Skip to main content

To Hold a Senate Seat, Democrats Must Vote for the Dearly Departed

It's a cringe-inducing moment in politics: To keep his seat in the Democrats' column, voters in Houston will have to cast one last vote for the late state Sen. Mario Gallegos Jr.

State Sen. Mario Gallegos, D-Houston, passed away on Tuesday, Oct. 16, 2012.

State Sen. Mario Gallegos Jr. died Tuesday after a long illness, just days before voters begin filling in ballots that include the Houston Democrat's name. So starts a cringe-inducing change of power that occurs not when an officeholder loses a re-election bid, but when one dies shortly before Election Day and only days before the start of early voting.

It's too late to replace Gallegos on the ballot. If the late senator wins next month, his party has a chance to hold his seat in the state Senate. Should voters instead turn to the live Republican on the ballot — Rasuali Bray — Gallegos' death could figure into partisan control of the Texas Legislature.

Democrats, after a moment of silence, respect and prayer, will be asking voters to vote for the late Gallegos, who served more than two decades in the Legislature before he died Tuesday, five years after a liver transplant. That would force a special election to replace him, potentially by another Democrat. State Rep. Carol Alvarado and former Harris County Commissioner Sylvia Garcia are among those mentioned as potential Democratic candidates. Republicans in his strongly Democratic district will make their pitches for a candidate most voters haven't heard of. Bray is an Air Force veteran who came to Houston from New Orleans after Hurricane Katrina. His first name is on his campaign finance reports; he's on the ballot as R.W. Bray. He has raised less than $8,500, according to those reports, including $5,800 he contributed himself.

It's not a swing district. President Obama got 63.5 percent of the vote in 2008. Republican Gov. Rick Perry got 31 percent in 2010. It's not a race the Democrats were sweating.

And Gallegos has been a stalwart. He was elected to the Texas House in 1990 — the year Democrat Ann Richards beat Republican Clayton Williams, and the year Perry shocked everyone and won statewide office as a Republican candidate for Agriculture Commissioner. In 1994 — the year George W. Bush beat Richards and the last year that any Democrats won statewide office in Texas — Gallegos was a union guy, a firefighter, an unwavering vote for the Democrats. He went to Albuquerque when Democratic senators left Texas to break the quorum and thus block unprecedented mid-decade redistricting in 2003. When he got his liver transplant in 2007, there were legislative consequences. Ignoring his doctors, he took to a hospital bed placed in a room next to the Senate chamber so that he could be on hand to vote against a voter ID bill if it was brought up for consideration. It didn't pass until 2011.

His passing opens a weird section of election law, mainly because of the timing. It's too late in the election year to replace him on the ballot. So if the late senator wins the election, the governor would set a special election to replace him. If voters elect Bray, the Republican would become the senator and that would be that.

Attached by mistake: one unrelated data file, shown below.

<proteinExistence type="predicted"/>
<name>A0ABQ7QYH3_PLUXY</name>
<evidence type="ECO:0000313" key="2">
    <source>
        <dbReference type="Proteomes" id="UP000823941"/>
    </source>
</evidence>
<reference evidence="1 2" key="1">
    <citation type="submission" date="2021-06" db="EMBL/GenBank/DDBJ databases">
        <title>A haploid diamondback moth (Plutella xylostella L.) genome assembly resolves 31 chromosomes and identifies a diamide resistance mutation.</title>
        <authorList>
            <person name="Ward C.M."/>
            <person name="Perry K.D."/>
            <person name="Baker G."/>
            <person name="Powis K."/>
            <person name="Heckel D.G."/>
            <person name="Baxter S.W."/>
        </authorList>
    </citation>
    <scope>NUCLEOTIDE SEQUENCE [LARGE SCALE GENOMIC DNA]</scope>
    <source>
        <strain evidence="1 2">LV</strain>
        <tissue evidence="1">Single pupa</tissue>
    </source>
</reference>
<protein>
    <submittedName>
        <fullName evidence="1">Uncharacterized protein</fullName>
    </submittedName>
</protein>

Bray would be the 20th Republican in the 31-member Senate. If Democrat Wendy Davis of Fort Worth were to lose her hotly contested re-election race, Republican Mark Shelton would become the 21st Republican. That's consequential: Under current rules, it takes consent from two-thirds of the senators to bring up legislation for consideration. With 21 senators, the Republicans would have two-thirds and, on partisan bills, enough votes to disregard the Democrats.

It's not unusual for people die in office, but they don't usually die so close to elections when their names are on the ballot.

State Rep. Ed Kuempel, R-Seguin, died two days after winning re-election in 2010. His son, John Kuempel, was elected in December of that year to replace him in the House; the younger Kuempel is on the ballot this year seeking re-election.

Rep. Ken Legler, R-Pasadena, died in June, but wasn’t running for re-election. His widow, Barbara Legler, is serving out his term (she was the only candidate who filed for a special election to serve the remainder of his term), and the election to replace him for a full term starting in January is proceeding as it would have had he lived.

State Sen. John Wilson, D-La Grange, died in September 1982 — apparently the last state senator to die close enough to an election that his name could not be replaced on the ballot. Wilson won re-election in November. On the same day, state Rep. John Sharp, D-Victoria — then a state representative and now the chancellor of the Texas A&M University System — won a special election for the remainder of Wilson's term, according to the Legislative Reference Library. He won the special election for a full term in December of that year, about five weeks later. 

Gallegos' death means there will be at least six new senators in that body next year; four others retired and one was defeated in the primary election. 

Texans need truth. Help us report it.

Support independent Texas news

Become a member. Join today.

Donate now

Explore related story topics

State government Texas Legislature Texas Senate